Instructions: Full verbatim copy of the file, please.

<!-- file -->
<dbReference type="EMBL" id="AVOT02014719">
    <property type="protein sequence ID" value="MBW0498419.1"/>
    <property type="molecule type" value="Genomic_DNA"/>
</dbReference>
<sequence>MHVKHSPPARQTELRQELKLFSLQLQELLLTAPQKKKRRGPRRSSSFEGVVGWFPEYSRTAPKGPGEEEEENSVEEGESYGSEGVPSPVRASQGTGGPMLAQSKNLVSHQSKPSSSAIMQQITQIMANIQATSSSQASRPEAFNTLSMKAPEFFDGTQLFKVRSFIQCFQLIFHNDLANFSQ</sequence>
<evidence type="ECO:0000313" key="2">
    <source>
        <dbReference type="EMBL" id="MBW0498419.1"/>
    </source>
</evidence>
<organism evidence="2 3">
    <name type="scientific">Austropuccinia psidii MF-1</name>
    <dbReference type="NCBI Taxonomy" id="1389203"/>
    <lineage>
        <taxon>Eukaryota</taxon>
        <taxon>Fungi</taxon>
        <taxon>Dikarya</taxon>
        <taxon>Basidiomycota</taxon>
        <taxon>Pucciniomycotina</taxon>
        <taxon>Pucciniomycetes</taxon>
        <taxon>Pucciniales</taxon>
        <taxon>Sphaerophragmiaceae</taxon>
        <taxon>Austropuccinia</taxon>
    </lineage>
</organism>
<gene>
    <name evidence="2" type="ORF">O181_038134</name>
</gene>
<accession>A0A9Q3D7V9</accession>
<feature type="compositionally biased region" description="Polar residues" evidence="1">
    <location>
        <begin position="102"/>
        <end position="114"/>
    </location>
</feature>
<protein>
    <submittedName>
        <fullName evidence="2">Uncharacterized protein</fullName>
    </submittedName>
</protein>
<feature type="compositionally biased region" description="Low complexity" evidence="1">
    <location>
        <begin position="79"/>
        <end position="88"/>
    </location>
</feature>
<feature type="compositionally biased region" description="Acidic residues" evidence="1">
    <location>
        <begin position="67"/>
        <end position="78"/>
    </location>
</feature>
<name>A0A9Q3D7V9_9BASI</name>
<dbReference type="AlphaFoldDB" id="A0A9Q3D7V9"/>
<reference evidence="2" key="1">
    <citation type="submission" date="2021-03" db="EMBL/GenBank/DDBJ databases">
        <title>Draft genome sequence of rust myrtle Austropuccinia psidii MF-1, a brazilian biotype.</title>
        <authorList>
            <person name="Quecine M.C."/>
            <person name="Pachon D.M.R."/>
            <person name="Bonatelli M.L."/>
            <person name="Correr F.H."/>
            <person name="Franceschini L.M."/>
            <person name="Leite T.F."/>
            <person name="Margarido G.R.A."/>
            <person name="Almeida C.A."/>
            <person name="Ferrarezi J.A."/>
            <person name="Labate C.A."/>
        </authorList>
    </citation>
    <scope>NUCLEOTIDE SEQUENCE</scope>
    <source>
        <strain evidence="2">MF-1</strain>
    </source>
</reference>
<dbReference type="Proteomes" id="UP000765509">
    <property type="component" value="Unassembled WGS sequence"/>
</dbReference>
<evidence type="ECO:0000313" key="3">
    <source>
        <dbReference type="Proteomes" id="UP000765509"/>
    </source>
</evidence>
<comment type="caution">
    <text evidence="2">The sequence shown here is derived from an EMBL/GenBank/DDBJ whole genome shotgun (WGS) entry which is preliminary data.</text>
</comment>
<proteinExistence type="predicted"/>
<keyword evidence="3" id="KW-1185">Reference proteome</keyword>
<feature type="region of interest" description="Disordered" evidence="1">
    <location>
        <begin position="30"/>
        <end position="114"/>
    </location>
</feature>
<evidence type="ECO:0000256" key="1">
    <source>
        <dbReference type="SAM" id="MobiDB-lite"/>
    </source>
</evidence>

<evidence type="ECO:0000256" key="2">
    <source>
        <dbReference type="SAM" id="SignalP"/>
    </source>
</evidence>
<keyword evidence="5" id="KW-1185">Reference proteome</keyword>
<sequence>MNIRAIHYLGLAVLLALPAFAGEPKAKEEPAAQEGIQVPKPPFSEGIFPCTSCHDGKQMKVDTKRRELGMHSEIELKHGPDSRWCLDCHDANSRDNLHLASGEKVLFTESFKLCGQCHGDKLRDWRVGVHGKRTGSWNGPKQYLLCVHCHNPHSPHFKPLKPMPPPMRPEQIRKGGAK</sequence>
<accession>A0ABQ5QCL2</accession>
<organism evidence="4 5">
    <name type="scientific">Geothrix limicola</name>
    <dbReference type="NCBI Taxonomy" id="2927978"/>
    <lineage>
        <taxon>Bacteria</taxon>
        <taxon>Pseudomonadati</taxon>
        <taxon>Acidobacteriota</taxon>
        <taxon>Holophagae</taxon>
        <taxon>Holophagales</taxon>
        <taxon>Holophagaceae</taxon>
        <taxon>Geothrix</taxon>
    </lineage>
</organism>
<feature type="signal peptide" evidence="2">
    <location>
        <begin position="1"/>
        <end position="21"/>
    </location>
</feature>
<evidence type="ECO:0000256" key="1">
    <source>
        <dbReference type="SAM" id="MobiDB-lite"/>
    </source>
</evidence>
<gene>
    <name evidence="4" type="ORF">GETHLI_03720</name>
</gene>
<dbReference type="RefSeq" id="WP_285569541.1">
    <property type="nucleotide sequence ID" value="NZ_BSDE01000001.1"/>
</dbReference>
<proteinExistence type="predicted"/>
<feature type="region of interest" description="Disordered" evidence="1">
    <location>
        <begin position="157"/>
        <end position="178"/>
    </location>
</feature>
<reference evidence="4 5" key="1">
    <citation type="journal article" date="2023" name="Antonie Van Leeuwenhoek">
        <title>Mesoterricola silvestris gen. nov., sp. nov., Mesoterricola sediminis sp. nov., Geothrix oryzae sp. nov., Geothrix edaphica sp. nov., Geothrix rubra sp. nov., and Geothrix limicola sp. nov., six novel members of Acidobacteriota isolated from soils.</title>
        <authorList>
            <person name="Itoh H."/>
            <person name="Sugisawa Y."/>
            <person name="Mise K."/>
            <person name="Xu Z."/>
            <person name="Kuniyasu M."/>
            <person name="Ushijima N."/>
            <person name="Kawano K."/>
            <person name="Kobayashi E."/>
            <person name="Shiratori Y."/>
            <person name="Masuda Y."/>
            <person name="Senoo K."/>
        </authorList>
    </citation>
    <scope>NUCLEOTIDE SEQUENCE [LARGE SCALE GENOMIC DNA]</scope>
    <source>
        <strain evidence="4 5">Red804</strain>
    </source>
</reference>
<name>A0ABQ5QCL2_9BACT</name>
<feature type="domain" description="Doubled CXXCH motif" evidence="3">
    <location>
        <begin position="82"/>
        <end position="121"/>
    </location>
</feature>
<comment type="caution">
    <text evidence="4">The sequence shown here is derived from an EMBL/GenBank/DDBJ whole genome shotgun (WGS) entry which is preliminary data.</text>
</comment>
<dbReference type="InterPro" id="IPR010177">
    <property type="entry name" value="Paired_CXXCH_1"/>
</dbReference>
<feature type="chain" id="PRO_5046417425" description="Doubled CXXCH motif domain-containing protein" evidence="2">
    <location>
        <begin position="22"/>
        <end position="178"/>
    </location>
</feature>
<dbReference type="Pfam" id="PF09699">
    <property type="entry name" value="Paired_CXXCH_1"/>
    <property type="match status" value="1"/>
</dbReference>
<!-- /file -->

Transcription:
<dbReference type="EMBL" id="AVOT02014719">
    <property type="protein sequence ID" value="MBW0498419.1"/>
    <property type="molecule type" value="Genomic_DNA"/>
</dbReference>
<sequence>MHVKHSPPARQTELRQELKLFSLQLQELLLTAPQKKKRRGPRRSSSFEGVVGWFPEYSRTAPKGPGEEEEENSVEEGESYGSEGVPSPVRASQGTGGPMLAQSKNLVSHQSKPSSSAIMQQITQIMANIQATSSSQASRPEAFNTLSMKAPEFFDGTQLFKVRSFIQCFQLIFHNDLANFSQ</sequence>
<evidence type="ECO:0000313" key="2">
    <source>
        <dbReference type="EMBL" id="MBW0498419.1"/>
    </source>
</evidence>
<organism evidence="2 3">
    <name type="scientific">Austropuccinia psidii MF-1</name>
    <dbReference type="NCBI Taxonomy" id="1389203"/>
    <lineage>
        <taxon>Eukaryota</taxon>
        <taxon>Fungi</taxon>
        <taxon>Dikarya</taxon>
        <taxon>Basidiomycota</taxon>
        <taxon>Pucciniomycotina</taxon>
        <taxon>Pucciniomycetes</taxon>
        <taxon>Pucciniales</taxon>
        <taxon>Sphaerophragmiaceae</taxon>
        <taxon>Austropuccinia</taxon>
    </lineage>
</organism>
<gene>
    <name evidence="2" type="ORF">O181_038134</name>
</gene>
<accession>A0A9Q3D7V9</accession>
<feature type="compositionally biased region" description="Polar residues" evidence="1">
    <location>
        <begin position="102"/>
        <end position="114"/>
    </location>
</feature>
<protein>
    <submittedName>
        <fullName evidence="2">Uncharacterized protein</fullName>
    </submittedName>
</protein>
<feature type="compositionally biased region" description="Low complexity" evidence="1">
    <location>
        <begin position="79"/>
        <end position="88"/>
    </location>
</feature>
<feature type="compositionally biased region" description="Acidic residues" evidence="1">
    <location>
        <begin position="67"/>
        <end position="78"/>
    </location>
</feature>
<name>A0A9Q3D7V9_9BASI</name>
<dbReference type="AlphaFoldDB" id="A0A9Q3D7V9"/>
<reference evidence="2" key="1">
    <citation type="submission" date="2021-03" db="EMBL/GenBank/DDBJ databases">
        <title>Draft genome sequence of rust myrtle Austropuccinia psidii MF-1, a brazilian biotype.</title>
        <authorList>
            <person name="Quecine M.C."/>
            <person name="Pachon D.M.R."/>
            <person name="Bonatelli M.L."/>
            <person name="Correr F.H."/>
            <person name="Franceschini L.M."/>
            <person name="Leite T.F."/>
            <person name="Margarido G.R.A."/>
            <person name="Almeida C.A."/>
            <person name="Ferrarezi J.A."/>
            <person name="Labate C.A."/>
        </authorList>
    </citation>
    <scope>NUCLEOTIDE SEQUENCE</scope>
    <source>
        <strain evidence="2">MF-1</strain>
    </source>
</reference>
<dbReference type="Proteomes" id="UP000765509">
    <property type="component" value="Unassembled WGS sequence"/>
</dbReference>
<evidence type="ECO:0000313" key="3">
    <source>
        <dbReference type="Proteomes" id="UP000765509"/>
    </source>
</evidence>
<comment type="caution">
    <text evidence="2">The sequence shown here is derived from an EMBL/GenBank/DDBJ whole genome shotgun (WGS) entry which is preliminary data.</text>
</comment>
<proteinExistence type="predicted"/>
<keyword evidence="3" id="KW-1185">Reference proteome</keyword>
<feature type="region of interest" description="Disordered" evidence="1">
    <location>
        <begin position="30"/>
        <end position="114"/>
    </location>
</feature>
<evidence type="ECO:0000256" key="1">
    <source>
        <dbReference type="SAM" id="MobiDB-lite"/>
    </source>
</evidence>

<evidence type="ECO:0000256" key="2">
    <source>
        <dbReference type="SAM" id="SignalP"/>
    </source>
</evidence>
<keyword evidence="5" id="KW-1185">Reference proteome</keyword>
<sequence>MNIRAIHYLGLAVLLALPAFAGEPKAKEEPAAQEGIQVPKPPFSEGIFPCTSCHDGKQMKVDTKRRELGMHSEIELKHGPDSRWCLDCHDANSRDNLHLASGEKVLFTESFKLCGQCHGDKLRDWRVGVHGKRTGSWNGPKQYLLCVHCHNPHSPHFKPLKPMPPPMRPEQIRKGGAK</sequence>
<accession>A0ABQ5QCL2</accession>
<organism evidence="4 5">
    <name type="scientific">Geothrix limicola</name>
    <dbReference type="NCBI Taxonomy" id="2927978"/>
    <lineage>
        <taxon>Bacteria</taxon>
        <taxon>Pseudomonadati</taxon>
        <taxon>Acidobacteriota</taxon>
        <taxon>Holophagae</taxon>
        <taxon>Holophagales</taxon>
        <taxon>Holophagaceae</taxon>
        <taxon>Geothrix</taxon>
    </lineage>
</organism>
<feature type="signal peptide" evidence="2">
    <location>
        <begin position="1"/>
        <end position="21"/>
    </location>
</feature>
<evidence type="ECO:0000256" key="1">
    <source>
        <dbReference type="SAM" id="MobiDB-lite"/>
    </source>
</evidence>
<gene>
    <name evidence="4" type="ORF">GETHLI_03720</name>
</gene>
<dbReference type="RefSeq" id="WP_285569541.1">
    <property type="nucleotide sequence ID" value="NZ_BSDE01000001.1"/>
</dbReference>
<proteinExistence type="predicted"/>
<feature type="region of interest" description="Disordered" evidence="1">
    <location>
        <begin position="157"/>
        <end position="178"/>
    </location>
</feature>
<reference evidence="4 5" key="1">
    <citation type="journal article" date="2023" name="Antonie Van Leeuwenhoek">
        <title>Mesoterricola silvestris gen. nov., sp. nov., Mesoterricola sediminis sp. nov., Geothrix oryzae sp. nov., Geothrix edaphica sp. nov., Geothrix rubra sp. nov., and Geothrix limicola sp. nov., six novel members of Acidobacteriota isolated from soils.</title>
        <authorList>
            <person name="Itoh H."/>
            <person name="Sugisawa Y."/>
            <person name="Mise K."/>
            <person name="Xu Z."/>
            <person name="Kuniyasu M."/>
            <person name="Ushijima N."/>
            <person name="Kawano K."/>
            <person name="Kobayashi E."/>
            <person name="Shiratori Y."/>
            <person name="Masuda Y."/>
            <person name="Senoo K."/>
        </authorList>
    </citation>
    <scope>NUCLEOTIDE SEQUENCE [LARGE SCALE GENOMIC DNA]</scope>
    <source>
        <strain evidence="4 5">Red804</strain>
    </source>
</reference>
<name>A0ABQ5QCL2_9BACT</name>
<feature type="domain" description="Doubled CXXCH motif" evidence="3">
    <location>
        <begin position="82"/>
        <end position="121"/>
    </location>
</feature>
<comment type="caution">
    <text evidence="4">The sequence shown here is derived from an EMBL/GenBank/DDBJ whole genome shotgun (WGS) entry which is preliminary data.</text>
</comment>
<dbReference type="InterPro" id="IPR010177">
    <property type="entry name" value="Paired_CXXCH_1"/>
</dbReference>
<feature type="chain" id="PRO_5046417425" description="Doubled CXXCH motif domain-containing protein" evidence="2">
    <location>
        <begin position="22"/>
        <end position="178"/>
    </location>
</feature>
<dbReference type="Pfam" id="PF09699">
    <property type="entry name" value="Paired_CXXCH_1"/>
    <property type="match status" value="1"/>
</dbReference>